Healthcare Ex Machina: When Machines Know Better Than Humans

September 23, 2016 Stephane Cornille

In the immortal words of the late great René Descartes, “I think, therefore I am”.

But thinking in healthcare often involves misdiagnosis  and mistreatment, so much so, that medical errors are now the third leading cause of death in America. To err is human, but a new epoch of healthcare will involve intelligent devices thinking and autonomously acting in our best interests, minus the human fallibility. It is predicted that the market for connected healthcare will reach USD$61 billion by 2020, growing at a rate of 33% annually. But the question remains, how can a benevolent artificial deity provide sufficient solace, so that we are confident enough to share the most intimate details of our lives and let it make decisions on our behalf. This article will explore the three stages of device-to-device communication in healthcare. 

Setting the Stage - As the world looks to reduce the crippling cost of healthcare, Remote Patient Monitoring has emerged as one way to stem the rising financial tide. Remote Patient Monitoring has the potential to reduce the average cost of treatment in the acute setting from USD$5,000 - USD$10,000 per day to USD$4 - USD$5 per day. But, while effective in comparison to hospitalization, Remote Patient Monitoring still requires the clinician to intervene by analyzing patient data, and recommending a course of treatment. As it stands today, in its simplest of forms, Remote Patient Monitoring is labor and time intensive, when often a simple decision is all that is required.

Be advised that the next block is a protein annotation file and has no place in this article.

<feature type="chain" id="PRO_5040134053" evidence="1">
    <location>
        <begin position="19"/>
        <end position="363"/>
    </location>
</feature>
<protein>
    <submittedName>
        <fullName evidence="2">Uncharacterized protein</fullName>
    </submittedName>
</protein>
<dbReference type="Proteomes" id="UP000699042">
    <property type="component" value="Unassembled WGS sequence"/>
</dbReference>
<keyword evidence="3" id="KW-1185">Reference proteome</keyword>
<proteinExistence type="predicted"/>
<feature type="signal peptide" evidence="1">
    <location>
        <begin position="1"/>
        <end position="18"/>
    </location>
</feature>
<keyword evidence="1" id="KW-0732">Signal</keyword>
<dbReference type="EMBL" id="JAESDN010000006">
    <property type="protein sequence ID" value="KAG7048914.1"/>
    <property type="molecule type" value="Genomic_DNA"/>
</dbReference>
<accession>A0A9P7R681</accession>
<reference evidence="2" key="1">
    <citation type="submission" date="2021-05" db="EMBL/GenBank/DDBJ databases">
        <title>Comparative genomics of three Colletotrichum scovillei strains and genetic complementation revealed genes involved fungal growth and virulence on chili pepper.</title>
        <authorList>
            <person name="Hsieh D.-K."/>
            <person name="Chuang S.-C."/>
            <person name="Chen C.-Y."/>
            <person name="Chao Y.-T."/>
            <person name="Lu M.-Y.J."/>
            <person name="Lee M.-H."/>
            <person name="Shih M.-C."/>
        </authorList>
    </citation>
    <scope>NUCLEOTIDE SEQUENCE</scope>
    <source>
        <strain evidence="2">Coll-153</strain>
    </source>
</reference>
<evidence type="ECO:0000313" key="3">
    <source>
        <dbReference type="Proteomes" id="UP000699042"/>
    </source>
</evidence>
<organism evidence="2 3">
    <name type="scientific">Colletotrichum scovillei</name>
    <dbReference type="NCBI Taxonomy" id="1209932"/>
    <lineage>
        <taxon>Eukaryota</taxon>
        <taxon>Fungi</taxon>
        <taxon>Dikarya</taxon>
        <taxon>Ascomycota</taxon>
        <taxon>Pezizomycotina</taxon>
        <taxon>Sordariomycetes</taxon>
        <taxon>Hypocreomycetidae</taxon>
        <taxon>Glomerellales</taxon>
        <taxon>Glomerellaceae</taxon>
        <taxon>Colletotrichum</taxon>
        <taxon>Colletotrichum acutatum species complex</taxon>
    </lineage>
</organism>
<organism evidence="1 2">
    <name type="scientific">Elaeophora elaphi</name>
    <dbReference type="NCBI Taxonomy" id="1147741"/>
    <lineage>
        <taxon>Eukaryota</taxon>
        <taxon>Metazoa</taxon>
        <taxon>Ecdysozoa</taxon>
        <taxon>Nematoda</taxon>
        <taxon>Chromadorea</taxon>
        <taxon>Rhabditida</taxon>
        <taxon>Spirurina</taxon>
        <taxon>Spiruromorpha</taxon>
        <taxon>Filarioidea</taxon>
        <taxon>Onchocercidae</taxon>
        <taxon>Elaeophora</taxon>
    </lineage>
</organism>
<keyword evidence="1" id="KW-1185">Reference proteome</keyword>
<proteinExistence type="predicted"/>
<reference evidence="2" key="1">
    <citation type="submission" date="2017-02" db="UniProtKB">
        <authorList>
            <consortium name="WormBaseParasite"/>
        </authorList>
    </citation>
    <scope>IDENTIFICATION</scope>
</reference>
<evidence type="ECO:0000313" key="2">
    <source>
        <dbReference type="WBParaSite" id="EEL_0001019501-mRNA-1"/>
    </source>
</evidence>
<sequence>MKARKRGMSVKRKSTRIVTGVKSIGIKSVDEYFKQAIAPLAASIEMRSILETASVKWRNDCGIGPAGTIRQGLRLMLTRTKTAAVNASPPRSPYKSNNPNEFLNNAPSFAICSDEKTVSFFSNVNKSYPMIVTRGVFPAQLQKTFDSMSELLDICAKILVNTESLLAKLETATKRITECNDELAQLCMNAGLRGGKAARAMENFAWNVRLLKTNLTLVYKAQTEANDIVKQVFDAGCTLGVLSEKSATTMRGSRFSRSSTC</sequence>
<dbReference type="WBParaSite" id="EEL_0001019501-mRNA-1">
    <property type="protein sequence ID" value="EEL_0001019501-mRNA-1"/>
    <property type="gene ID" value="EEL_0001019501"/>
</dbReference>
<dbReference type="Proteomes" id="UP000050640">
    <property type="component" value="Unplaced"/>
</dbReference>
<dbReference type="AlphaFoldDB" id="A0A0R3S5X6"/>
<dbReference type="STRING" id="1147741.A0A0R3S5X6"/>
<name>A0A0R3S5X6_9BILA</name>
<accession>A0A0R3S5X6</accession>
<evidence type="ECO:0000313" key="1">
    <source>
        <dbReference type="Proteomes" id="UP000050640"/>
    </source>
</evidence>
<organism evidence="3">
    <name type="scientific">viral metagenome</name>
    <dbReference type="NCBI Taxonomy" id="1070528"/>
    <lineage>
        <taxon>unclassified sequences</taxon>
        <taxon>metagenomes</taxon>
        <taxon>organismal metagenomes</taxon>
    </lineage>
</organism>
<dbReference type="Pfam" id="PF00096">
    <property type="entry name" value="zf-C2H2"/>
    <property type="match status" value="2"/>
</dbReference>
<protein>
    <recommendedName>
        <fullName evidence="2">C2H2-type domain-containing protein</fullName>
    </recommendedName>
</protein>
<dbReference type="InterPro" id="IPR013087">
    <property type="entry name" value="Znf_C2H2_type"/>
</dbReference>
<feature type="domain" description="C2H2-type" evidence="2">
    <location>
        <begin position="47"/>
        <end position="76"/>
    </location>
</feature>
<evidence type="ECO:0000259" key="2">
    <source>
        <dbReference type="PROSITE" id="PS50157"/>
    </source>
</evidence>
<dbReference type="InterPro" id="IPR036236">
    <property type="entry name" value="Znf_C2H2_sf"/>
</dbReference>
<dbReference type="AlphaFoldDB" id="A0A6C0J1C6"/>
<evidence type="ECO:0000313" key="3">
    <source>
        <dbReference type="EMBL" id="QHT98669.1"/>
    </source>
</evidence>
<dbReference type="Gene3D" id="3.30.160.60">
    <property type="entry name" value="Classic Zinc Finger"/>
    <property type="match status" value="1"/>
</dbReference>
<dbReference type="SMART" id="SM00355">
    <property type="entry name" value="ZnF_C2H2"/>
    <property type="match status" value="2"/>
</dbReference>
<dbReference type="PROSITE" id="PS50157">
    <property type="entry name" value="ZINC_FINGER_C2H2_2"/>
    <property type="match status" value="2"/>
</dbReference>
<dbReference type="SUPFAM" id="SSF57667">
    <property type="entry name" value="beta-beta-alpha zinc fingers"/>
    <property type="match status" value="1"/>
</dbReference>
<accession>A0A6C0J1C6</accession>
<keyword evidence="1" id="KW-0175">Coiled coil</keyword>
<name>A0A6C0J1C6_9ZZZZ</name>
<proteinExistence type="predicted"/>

The emergence of true Remote Patient Monitoring will set the stage for a dramatic reduction in the cost of healthcare. Devices will soon be preconfigured to only serve the clinician with a notification or suggested course of action when data from a device is outside the determined ‘normal’ range for that specific patient. Our devices’ ability to autonomously gather and analyze data on their own will remove the limitations of human-entered data—automatically obtaining the data the clinician needs, while reducing the risk of error. Connected medical technology with predefined parameters which analyzes data on the clinician’s behalf will create a connected healthcare ecosystem that proactively seeks to avoid patients being admitted to hospital, instead assessing and treating them in their home. 

A Match Made in Data Driven Heaven - The popularity of the quantified self is paving the way for devices to track every breath you take, and every move you make. But while our devices are tracking us, our data lives a solitary life. It remains divided and oblivious to its fellow countrymen’s existence on other devices, and unable to converge to form a cohesive picture of our personal health and wellbeing. Device-to-device communication signals the end to this untenable disjunction by enabling devices to communicate directly with each other, without need for human invention or guidance. Data from multiple devices will be collected and analyzed as a whole against pre-determined confines, only to notify the clinician if or when intervention is required. This small step for technology is one giant leap for Remote Patient Monitoring as measurements taken from just one device are often read out of context. Device-to-device communication will turn data from multiple devices into insights, and then into action, and will be especially valuable in the pursuit of self-driven early disease discovery and diagnosis.